by Colin Campbell Tuesday, April 7
AS the “wartime” rhetoric is ramped up surrounding the current situation some utterances are so over the top you’d think there were bombs, bayonets and bullets to be avoided all around.
The most absurd, ludicrous and cringe-making came, disappointingly, from an army officer.
“My grandfather was at the Somme. This is no different. I’m just at a different battle,” said Colonel Ashleigh Boreham, who helped to plan London’s new 4,000-bed hospital.
What can you say to that? Other than – for God’s sake Colonel Boreham, think before you speak and try to get a grip.
Credit to him and others involved for their work in setting up a new hospital in a relatively short time.
But no, this was not akin to serving in the Battle of the Somme. It was not close to it. It was not within a million miles or 100 light years of it.
No-one should underestimate the level of pressure on NHS staff and the suffering of the coronavirus victims. It is a very, very difficult time for many.
But I – and I suspect many others – find the incessant “We are at war” assertions increasingly excessive, particularly when they are linked, as by Colonel Boreham, to historic events of the past.
At the Somme soldiers waded through mud in trenches filled with rats, many with a plague of maggots eating away at their flesh. Shells fell all around and their life expectancy before they were ordered to advance towards German machine guns could be measured in hours, rather than weeks or days. There was blood and guts and there were shattered bodies everywhere. I don’t need to make an attempt to paint the picture. We’ve all seen the old film reels. How could anyone – a military man in particular – say the current situation “is no different”?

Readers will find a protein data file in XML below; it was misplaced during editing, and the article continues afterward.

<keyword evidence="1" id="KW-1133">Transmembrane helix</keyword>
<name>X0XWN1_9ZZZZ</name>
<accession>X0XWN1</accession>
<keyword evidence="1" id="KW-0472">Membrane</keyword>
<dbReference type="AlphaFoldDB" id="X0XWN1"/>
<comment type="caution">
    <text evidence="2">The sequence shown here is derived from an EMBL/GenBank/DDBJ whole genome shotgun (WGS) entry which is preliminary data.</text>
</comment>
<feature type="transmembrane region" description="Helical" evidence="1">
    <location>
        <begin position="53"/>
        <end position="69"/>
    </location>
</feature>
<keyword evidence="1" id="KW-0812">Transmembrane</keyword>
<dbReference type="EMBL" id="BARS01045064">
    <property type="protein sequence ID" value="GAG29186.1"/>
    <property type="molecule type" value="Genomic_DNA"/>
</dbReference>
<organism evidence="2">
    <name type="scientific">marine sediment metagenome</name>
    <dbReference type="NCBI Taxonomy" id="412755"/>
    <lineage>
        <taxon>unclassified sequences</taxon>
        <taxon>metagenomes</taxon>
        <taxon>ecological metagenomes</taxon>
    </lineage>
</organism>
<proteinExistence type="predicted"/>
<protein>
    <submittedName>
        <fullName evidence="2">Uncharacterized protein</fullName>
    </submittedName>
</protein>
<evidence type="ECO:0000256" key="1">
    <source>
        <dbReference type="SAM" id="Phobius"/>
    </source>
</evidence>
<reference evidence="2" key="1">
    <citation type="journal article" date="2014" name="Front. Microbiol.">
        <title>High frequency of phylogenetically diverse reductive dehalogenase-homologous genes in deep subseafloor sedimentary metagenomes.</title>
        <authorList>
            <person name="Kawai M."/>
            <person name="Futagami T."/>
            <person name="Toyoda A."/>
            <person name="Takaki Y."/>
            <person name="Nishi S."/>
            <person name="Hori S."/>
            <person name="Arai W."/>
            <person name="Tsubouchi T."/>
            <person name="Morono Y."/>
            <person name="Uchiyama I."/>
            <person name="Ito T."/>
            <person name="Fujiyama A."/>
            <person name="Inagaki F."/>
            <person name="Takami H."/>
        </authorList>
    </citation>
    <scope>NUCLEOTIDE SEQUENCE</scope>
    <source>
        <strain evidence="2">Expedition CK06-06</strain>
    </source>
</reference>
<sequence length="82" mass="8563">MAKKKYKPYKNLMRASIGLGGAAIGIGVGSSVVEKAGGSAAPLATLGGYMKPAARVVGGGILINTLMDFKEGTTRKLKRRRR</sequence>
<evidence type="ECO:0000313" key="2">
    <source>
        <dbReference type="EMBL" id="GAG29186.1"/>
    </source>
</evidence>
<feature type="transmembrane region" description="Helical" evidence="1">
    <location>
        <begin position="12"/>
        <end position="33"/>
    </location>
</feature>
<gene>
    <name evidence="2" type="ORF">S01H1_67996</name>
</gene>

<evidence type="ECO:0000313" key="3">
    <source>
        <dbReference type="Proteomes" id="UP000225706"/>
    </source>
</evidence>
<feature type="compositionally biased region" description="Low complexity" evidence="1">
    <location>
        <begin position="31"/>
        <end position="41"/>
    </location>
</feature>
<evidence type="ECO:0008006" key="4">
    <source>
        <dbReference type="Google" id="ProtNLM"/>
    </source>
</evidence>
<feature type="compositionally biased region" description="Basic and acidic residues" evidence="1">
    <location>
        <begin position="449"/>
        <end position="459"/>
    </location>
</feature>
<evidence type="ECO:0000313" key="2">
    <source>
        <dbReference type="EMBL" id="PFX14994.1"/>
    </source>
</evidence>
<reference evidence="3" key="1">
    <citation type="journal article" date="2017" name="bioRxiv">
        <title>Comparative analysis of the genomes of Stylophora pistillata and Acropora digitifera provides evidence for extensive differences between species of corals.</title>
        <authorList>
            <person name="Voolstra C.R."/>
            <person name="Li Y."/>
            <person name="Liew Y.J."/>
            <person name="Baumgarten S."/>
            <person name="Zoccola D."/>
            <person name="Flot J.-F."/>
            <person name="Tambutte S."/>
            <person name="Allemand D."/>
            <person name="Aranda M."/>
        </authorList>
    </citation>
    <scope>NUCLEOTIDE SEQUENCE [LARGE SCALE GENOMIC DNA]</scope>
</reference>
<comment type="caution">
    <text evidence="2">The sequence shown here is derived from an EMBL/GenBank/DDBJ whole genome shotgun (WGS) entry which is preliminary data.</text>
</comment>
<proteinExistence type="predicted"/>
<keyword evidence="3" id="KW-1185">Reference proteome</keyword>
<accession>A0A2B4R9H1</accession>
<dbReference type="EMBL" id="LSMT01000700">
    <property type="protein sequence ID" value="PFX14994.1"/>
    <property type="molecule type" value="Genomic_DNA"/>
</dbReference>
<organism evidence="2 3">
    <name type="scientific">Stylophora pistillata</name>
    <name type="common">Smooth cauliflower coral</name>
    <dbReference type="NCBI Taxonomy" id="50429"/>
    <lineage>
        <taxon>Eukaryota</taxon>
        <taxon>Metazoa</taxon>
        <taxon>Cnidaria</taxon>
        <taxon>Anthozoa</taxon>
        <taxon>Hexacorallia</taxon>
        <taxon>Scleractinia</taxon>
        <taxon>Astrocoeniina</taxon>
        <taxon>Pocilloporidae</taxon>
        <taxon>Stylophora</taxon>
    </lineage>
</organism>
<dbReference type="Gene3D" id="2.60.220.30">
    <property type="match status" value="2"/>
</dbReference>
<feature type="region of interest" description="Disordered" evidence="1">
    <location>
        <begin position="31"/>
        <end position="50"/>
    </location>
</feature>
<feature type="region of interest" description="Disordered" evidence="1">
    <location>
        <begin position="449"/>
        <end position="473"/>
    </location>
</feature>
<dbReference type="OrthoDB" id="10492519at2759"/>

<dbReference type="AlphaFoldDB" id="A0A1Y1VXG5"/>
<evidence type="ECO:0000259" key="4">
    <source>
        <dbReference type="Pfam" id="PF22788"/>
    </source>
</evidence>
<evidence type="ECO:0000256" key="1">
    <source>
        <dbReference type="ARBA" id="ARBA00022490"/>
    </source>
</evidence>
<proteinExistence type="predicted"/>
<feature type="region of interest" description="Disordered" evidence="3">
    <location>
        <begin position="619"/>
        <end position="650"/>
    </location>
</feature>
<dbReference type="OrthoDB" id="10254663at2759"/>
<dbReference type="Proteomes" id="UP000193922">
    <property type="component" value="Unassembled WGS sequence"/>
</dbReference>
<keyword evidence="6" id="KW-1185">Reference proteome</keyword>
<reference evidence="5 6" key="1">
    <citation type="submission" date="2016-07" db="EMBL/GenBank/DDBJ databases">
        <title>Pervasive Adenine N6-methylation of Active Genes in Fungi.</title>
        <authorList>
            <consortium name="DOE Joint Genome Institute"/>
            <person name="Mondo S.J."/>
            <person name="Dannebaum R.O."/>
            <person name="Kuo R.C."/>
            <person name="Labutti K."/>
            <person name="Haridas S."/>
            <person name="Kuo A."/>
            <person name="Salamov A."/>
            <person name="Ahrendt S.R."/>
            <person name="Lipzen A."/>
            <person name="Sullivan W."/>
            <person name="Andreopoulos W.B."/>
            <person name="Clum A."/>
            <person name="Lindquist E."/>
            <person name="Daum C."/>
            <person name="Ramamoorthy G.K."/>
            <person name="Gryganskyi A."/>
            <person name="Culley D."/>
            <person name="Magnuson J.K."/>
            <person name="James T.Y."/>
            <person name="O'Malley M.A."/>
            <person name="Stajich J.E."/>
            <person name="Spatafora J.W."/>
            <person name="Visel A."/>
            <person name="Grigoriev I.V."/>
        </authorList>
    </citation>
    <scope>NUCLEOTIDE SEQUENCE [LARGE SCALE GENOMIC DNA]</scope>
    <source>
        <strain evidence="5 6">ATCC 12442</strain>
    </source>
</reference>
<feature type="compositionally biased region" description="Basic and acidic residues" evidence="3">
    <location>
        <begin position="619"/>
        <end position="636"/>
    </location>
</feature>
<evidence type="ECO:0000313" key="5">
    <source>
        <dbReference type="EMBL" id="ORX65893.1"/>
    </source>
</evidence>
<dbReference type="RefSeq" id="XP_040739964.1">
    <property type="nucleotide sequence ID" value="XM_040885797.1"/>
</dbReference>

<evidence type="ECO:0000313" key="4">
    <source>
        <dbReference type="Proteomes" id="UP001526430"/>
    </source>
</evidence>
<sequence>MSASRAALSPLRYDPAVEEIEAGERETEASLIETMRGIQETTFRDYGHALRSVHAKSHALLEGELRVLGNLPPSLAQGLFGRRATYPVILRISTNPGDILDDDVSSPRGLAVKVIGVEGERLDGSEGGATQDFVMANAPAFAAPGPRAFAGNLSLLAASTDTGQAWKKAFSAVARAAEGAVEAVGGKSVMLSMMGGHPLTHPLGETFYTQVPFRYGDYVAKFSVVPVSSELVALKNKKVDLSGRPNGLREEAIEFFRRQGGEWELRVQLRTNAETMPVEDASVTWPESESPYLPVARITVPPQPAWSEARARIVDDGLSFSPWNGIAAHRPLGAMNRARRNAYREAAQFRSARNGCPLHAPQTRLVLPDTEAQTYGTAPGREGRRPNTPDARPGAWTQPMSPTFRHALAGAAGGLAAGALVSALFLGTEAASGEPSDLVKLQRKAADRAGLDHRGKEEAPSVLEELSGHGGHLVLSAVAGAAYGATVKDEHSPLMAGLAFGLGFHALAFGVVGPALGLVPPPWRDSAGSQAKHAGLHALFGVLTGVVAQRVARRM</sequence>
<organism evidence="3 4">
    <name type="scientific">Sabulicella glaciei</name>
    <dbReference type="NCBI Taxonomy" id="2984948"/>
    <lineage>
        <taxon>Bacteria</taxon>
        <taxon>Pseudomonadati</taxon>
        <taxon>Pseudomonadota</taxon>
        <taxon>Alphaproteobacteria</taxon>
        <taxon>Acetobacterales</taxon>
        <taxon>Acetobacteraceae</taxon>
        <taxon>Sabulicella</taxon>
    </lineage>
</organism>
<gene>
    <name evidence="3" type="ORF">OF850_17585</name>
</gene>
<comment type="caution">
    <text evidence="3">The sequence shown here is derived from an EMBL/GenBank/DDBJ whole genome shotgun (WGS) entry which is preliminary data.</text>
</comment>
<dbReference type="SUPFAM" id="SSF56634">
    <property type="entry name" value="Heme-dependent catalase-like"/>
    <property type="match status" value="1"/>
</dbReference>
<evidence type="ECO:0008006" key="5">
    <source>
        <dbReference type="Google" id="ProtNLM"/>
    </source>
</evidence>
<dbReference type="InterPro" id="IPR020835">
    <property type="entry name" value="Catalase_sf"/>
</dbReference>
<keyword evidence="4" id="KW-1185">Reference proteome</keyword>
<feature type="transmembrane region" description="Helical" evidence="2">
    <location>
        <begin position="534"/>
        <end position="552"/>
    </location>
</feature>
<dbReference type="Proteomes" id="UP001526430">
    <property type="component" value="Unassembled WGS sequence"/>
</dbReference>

What has rightly been termed “the Greatest Generation” three decades later defeated Hitler and the Nazis at the cost, in this country alone, of hundreds of thousands of lives, living through times of hardship and suffering we’ve never known and we hope never will know.
I had an uncle, Alastair, who served with the Scots Guards and fought in the war, and crossed the Rhine, and survived it all to become a policeman in Aberdeen and live to his late 80s. He followed the stereotype of “war veteran” – he never talked about what he’d seen, done and endured. But I’ve no doubt he saw and endured so much more than any of us are seeing and enduring right now.
If people in authority want to insist we are “at war” to try and prevent idiots taking picnics in sunny parks, or to remind us all to maintain social distancing, well, they can repeat the mantra as often as they like.
But don’t try and make serious comparison with the human carnage of what most people’s conception of a war really is. And do not compare building a London hospital to being in the Battle of the Somme.